When I posted my Sweater Refashion Tutorial on my blog some time ago and wrote about how I love bringing home old, wool sweaters from thrift stores to refashion, one wise reader asked in the comments: "But what do you do to be sure you aren't bringing moths home with the sweaters?"
This is a good question. As refashioners we all find ourselves scouring for new refashionable materials in thrift stores, so I thought I'd share my tips on moth prevention and control.
What to look for
When picking up garments made of natural fibres, particularly wool or fur, but also silk and other natural fibres, it is good to inspect them carefully before taking anything home with you. Little larvae feed on fabric and chew little holes into it. So any little holes in the garment could be a sign of suspicious activity and mean that the garment is possibly infested with moths. Any good thrift store should know how to prevent the little beasts themselves and should not have infested garments hanging about, but you never know, so it's always good to check. If a garment smells clean and is not stained it is less likely to be infested as larvae mostly feed in areas where there are food stains or sweat. So the cleaner the garment looks to you, the less likely it is to be infested with moths.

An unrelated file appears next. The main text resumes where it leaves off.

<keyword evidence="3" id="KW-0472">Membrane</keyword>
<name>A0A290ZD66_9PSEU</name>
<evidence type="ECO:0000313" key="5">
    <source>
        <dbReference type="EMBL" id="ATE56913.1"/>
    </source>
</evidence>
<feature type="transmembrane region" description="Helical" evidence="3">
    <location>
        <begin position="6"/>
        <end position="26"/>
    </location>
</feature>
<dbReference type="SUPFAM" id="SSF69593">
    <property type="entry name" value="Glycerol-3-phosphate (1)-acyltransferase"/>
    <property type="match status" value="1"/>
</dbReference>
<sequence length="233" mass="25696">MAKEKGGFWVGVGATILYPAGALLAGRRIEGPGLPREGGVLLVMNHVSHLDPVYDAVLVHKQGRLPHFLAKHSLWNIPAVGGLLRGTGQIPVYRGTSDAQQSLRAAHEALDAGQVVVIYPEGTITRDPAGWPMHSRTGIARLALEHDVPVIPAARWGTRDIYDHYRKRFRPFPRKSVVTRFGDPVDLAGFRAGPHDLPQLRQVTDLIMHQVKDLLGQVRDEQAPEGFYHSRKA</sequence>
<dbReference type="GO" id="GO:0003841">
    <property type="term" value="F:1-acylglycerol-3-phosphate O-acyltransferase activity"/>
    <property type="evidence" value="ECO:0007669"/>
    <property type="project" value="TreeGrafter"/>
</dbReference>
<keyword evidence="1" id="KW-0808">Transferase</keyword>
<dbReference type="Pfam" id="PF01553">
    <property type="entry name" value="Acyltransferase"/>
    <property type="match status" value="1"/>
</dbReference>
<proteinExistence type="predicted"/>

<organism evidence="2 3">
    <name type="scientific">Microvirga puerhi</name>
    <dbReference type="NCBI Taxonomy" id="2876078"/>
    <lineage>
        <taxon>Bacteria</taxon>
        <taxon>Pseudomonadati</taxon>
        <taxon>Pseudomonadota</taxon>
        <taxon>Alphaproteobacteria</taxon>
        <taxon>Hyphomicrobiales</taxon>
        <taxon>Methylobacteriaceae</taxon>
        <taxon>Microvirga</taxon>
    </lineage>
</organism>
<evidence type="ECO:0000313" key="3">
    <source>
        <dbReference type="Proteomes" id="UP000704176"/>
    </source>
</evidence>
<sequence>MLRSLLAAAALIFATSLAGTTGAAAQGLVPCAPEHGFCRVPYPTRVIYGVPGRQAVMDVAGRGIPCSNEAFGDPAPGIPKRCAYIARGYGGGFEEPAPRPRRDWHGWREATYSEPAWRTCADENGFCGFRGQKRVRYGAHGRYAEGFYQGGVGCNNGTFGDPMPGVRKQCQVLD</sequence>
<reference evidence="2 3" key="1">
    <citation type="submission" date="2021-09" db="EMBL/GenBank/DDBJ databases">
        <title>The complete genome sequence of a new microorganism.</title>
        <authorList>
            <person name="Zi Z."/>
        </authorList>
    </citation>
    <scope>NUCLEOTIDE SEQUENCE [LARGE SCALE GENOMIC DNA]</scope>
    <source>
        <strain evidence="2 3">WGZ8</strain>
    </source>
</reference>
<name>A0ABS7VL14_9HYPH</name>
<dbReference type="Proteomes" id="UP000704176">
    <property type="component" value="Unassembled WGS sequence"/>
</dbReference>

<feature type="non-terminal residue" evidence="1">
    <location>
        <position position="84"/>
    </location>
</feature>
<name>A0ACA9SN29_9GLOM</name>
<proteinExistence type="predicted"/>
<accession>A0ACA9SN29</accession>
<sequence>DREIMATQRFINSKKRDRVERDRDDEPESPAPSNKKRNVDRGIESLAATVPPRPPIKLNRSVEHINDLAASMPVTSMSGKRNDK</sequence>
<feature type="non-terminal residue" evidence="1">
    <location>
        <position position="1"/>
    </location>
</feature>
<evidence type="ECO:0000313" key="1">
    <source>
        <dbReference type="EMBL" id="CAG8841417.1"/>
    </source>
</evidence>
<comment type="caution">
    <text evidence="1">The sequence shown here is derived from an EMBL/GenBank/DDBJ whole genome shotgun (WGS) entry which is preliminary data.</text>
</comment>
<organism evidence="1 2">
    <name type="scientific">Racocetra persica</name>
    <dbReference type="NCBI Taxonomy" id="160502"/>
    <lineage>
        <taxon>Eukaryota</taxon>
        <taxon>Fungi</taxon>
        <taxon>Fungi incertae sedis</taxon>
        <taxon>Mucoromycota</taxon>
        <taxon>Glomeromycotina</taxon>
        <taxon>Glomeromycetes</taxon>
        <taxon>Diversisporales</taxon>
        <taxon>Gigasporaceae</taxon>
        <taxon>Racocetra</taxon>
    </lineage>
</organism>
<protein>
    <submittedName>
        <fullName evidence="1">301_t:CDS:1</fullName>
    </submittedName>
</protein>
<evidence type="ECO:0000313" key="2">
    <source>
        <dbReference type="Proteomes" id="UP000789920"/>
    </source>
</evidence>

Getting rid of moths
There is no sure way of telling if a garment is infested or not, so if you happen to bring home moths with your new thrifted sweater, either toss it or put it in the freezer. Yes, the freezer! I like to put all woolen garments I pick up in thrift stores into the freezer for 72 hours or more before I let them anywhere near my closet. 72 hours of freezing will kill all pests that may be lurking in your sweater. It's a safe and environmentally-friendly way of treating moth-infested sweaters. Some people even suggest microwaving but I have never tried this before and would be very cautious of putting precious woolens into a microwave.
Caring for your woolens
Once your new refashioned woolen garment hangs in your closet take good care of it, so it doesn't attract any moths in the future. Keep it clean! Before storing any woolens away for the winter they should first be cleaned. I also like to throw a couple of drops of lavender oil in with each cycle of laundry or when hand-washing my woolens. It makes my clothes smell nice and it is a natural moth deterrent.
So, beware the moths, but don't let them scare you away from thrifting and refashioning woolens. If you have any other moths tips to share, please do!